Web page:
A Graphical Processing Unit (GPU) is specialized hardware initially designed for computer graphics and image processing. Their highly parallel structure makes them more efficient than general-purpose Central Processing Units (CPUs) for algorithms that process large blocks of data in parallel. Traditionally, you need to install a server on-premise with one or more GPUs to access this power. This is expensive and inflexible, but there is an alternative.
Working in close collaboration with NVIDIA, we developed the Vultr Talon platform powered by NVIDIA GPUs and NVIDIA AI Enterprise software. Instead of attaching an entire physical GPU to a cloud server, we attach a fraction in the form of a virtual GPU (vGPU) to create a new instance type: the Cloud GPU.
When you deploy a Vultr Cloud GPU instance, there's no need to hassle with driver installation or license issues. You can skip all those steps and run an NVIDIA GPU-powered application in minutes. You can choose a GPU fraction for your workload and budget and then scale that up or down as needed. Cloud GPUs are ideal for a variety of cloud applications like Big Data applications, Virtual Desktop Infrastructure (VDI), Machine Learning (ML), Artificial Intelligence (AI), High-Performance Computing (HPC), video encoding, cloud gaming solutions, general-purpose computing with CUDA, graphics rendering, and more.
Vultr pre-installs everything you need to get started. Our Cloud GPUs come with licensed NVIDIA drivers, the CUDA Toolkit, and CUDA Deep Neural Network (cuDNN) library. If you want a custom operating system that isn't in our library, just install cloud-init, and we'll automatically install all those components for you.
Follow the steps in our Cloud GPU Quickstart, and in a couple of minutes, you'll have a Cloud GPU instance ready to use, with low per-hour billing and no long-term commitments.
Dedicated GPUs are expensive and often underutilized, but you can use Cloud GPUs to match your workloads to the processing power you need, saving you time and expense. In addition, Cloud GPUs come in affordable fractions ranging from 1/20th of a card up to a fully-dedicated NVIDIA A100 GPU. Our Bare Metal servers can even be configured with multiple cards.
Cloud GPUs are ideal for training models on smaller subsets of your data and then ramping up to full performance later. For example, you might use a scenario like this:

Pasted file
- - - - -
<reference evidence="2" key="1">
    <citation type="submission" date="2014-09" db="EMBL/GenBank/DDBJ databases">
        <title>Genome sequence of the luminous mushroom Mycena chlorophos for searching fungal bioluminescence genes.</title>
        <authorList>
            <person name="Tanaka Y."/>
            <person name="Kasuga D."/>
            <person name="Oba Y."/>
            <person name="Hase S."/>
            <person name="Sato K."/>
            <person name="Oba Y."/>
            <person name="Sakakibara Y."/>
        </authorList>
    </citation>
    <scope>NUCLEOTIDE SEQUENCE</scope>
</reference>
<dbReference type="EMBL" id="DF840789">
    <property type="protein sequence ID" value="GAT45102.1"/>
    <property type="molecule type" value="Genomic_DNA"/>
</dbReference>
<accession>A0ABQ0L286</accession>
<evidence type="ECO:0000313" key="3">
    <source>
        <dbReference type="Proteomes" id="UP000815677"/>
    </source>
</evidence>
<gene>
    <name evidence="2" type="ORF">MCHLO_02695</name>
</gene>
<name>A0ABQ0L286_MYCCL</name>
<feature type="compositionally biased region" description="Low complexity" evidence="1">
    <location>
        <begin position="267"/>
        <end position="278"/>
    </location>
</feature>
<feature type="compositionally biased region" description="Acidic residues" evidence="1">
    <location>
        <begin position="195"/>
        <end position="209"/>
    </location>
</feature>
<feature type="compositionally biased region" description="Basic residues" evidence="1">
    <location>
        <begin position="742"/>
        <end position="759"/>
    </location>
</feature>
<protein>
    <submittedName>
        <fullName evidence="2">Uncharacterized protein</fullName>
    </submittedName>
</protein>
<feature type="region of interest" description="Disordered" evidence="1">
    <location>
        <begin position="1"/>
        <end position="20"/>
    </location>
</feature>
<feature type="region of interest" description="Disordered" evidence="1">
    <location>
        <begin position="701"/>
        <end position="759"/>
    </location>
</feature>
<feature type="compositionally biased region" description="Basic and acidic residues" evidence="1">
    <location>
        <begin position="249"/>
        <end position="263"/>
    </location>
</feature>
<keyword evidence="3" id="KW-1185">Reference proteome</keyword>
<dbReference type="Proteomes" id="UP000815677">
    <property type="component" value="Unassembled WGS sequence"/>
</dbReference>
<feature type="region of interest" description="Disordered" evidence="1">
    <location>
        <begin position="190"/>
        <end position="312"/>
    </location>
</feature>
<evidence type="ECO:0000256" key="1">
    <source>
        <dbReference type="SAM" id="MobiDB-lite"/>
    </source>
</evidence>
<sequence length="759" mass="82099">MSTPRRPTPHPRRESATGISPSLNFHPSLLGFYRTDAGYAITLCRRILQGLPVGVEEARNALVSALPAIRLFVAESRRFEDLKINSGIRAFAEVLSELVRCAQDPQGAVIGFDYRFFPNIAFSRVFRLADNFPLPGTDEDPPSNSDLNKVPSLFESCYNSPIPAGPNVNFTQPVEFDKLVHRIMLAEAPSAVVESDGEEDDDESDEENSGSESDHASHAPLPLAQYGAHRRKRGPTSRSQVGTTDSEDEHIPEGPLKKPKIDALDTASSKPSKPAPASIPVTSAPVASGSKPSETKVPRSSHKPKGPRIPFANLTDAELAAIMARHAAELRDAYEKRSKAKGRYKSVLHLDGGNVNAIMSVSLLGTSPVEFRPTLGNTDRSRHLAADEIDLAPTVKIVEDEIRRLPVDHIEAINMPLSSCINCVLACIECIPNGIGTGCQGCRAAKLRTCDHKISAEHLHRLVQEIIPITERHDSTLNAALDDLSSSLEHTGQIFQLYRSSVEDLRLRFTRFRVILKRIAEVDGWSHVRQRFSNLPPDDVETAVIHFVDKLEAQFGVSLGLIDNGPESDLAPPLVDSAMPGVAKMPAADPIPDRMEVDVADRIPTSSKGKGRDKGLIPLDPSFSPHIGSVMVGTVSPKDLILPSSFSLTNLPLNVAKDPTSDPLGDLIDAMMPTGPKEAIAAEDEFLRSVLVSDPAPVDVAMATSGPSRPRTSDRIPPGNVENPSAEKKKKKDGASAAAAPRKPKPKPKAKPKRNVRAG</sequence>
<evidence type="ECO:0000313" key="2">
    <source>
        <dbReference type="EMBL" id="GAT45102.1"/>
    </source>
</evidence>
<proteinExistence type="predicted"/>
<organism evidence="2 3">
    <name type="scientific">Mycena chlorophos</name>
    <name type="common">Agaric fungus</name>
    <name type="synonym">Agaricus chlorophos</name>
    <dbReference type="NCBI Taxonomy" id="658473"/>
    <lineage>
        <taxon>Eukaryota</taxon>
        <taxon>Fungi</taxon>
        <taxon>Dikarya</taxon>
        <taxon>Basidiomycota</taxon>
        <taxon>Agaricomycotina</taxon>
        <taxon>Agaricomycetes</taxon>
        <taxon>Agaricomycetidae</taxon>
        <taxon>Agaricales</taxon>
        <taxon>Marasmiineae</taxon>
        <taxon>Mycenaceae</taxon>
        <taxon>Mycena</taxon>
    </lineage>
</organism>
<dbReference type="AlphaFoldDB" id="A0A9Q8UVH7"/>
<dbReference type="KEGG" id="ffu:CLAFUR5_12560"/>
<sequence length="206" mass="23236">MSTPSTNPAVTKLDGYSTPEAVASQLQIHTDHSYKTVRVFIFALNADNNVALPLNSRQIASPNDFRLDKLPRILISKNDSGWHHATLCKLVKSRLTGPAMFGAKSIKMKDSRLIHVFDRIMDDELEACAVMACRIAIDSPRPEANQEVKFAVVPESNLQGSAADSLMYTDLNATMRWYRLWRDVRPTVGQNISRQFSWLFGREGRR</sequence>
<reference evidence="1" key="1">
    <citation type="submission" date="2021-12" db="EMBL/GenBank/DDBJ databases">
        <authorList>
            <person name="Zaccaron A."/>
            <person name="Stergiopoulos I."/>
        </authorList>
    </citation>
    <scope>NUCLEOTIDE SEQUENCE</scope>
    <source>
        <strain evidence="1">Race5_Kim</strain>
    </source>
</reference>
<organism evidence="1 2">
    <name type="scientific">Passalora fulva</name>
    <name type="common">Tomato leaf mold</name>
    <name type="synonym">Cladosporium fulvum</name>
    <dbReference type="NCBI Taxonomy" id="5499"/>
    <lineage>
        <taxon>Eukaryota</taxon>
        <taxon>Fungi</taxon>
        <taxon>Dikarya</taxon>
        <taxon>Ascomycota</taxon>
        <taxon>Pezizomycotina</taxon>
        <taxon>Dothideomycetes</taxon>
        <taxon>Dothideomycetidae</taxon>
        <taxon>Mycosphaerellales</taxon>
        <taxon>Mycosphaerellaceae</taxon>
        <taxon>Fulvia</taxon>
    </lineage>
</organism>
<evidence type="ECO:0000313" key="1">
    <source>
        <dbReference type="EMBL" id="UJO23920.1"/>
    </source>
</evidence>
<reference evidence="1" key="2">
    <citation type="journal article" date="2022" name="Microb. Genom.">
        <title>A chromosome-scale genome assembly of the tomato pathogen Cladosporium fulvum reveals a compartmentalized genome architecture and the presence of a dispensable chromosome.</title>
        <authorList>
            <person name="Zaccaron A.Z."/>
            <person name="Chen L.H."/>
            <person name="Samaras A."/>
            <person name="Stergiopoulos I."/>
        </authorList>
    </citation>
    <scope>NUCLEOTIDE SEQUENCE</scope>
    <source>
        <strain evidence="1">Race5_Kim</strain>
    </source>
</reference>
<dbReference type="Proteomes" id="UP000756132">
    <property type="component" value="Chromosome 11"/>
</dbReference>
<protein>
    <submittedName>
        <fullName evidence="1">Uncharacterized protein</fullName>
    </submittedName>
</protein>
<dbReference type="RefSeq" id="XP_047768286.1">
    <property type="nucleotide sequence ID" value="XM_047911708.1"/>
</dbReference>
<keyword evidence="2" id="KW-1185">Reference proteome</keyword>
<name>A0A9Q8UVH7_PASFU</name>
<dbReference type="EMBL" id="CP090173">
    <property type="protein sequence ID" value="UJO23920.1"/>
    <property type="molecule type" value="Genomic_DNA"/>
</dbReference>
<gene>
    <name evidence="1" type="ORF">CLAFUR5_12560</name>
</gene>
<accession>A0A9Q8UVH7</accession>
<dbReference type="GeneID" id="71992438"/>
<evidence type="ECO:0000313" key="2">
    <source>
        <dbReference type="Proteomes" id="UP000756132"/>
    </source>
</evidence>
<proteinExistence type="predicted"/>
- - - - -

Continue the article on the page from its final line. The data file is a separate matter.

Traditionally, GPU applications require an on-premise server or a cloud server with a fully-dedicated GPU running in passthrough mode. Unfortunately, those solutions cost thousands of dollars per month. Vultr offers an alternative: Cloud GPU instances partitioned into virtual GPUs (vGPUs), which allows you to pick the performance level that matches your workload and budget. vGPUs are powered by NVIDIA AI Enterprise, which presents your server instance with a vGPU that looks just like a physical GPU. Each vGPU has its own dedicated memory slice, and a corresponding portion of the physical GPU compute power. vGPUs run all the same frameworks, libraries, and operating systems as a physical GPU.
Vultr offers two types of vGPU partitioning: vGPU temporal partitioning and Multi-instance GPU (MIG) spacial partitioning.
Vultr offers both Cloud GPU and Bare Metal options.
Both GPU server types use NVIDIA A100 processors, the flagship data-center GPU for deep learning, data analytics, and HPC. A100-equipped Cloud GPUs have third-generation Tensor Cores and Ampere Architecture CUDA Cores that accelerate over 700 HPC applications and every deep learning framework. However, because the A100 is designed for AI and HPC compute workloads, it does not include RT Cores for ray tracing acceleration and isn't intended for VDI or video encoding applications.
Our Cloud GPUs come in a range of memory and compute configurations.
Our A100-equipped Cloud GPUs have NVIDIA cuDNN library pre-installed for GPU-accelerated routines such as forward and backward convolution, pooling, normalization, and activation layers. Some popular use cases include:
A sub-category of AI and ML is Computer Vision, which trains convolutional neural networks (CNNs) to recognize objects in images. Computer vision is useful for process automation, health care, self-driving cars, image classification, and more.
Big Data extracts meaningful insights from large, complex datasets. Big data is characterized by the "three Vs": Volume, Velocity, and Variety. Volume is usually measured in terabytes, petabytes, or even exabytes. The data is created, read, moved, and analyzed at high velocity, such as on social media platforms. And it consists of a variety of data formats such as photos, video, audio, and complex documents.
Cloud GPUs process big data with tools like Hadoop to manage large distributed data sets, Apache Spark for fast, iterative processing of Hadoop data, or Apache Storm for realtime computation of unbounded data streams.
CUDA (Compute Unified Device Architecture) is an API designed to use a GPU for general-purpose computing, with languages like C, C++, and Fortran. To learn more about how to use CUDA with a Vultr Cloud GPU, please see Introduction to CUDA C and C++ and Tuning CUDA Applications for NVIDIA Ampere GPU Architecture at the NVIDIA Developer Zone.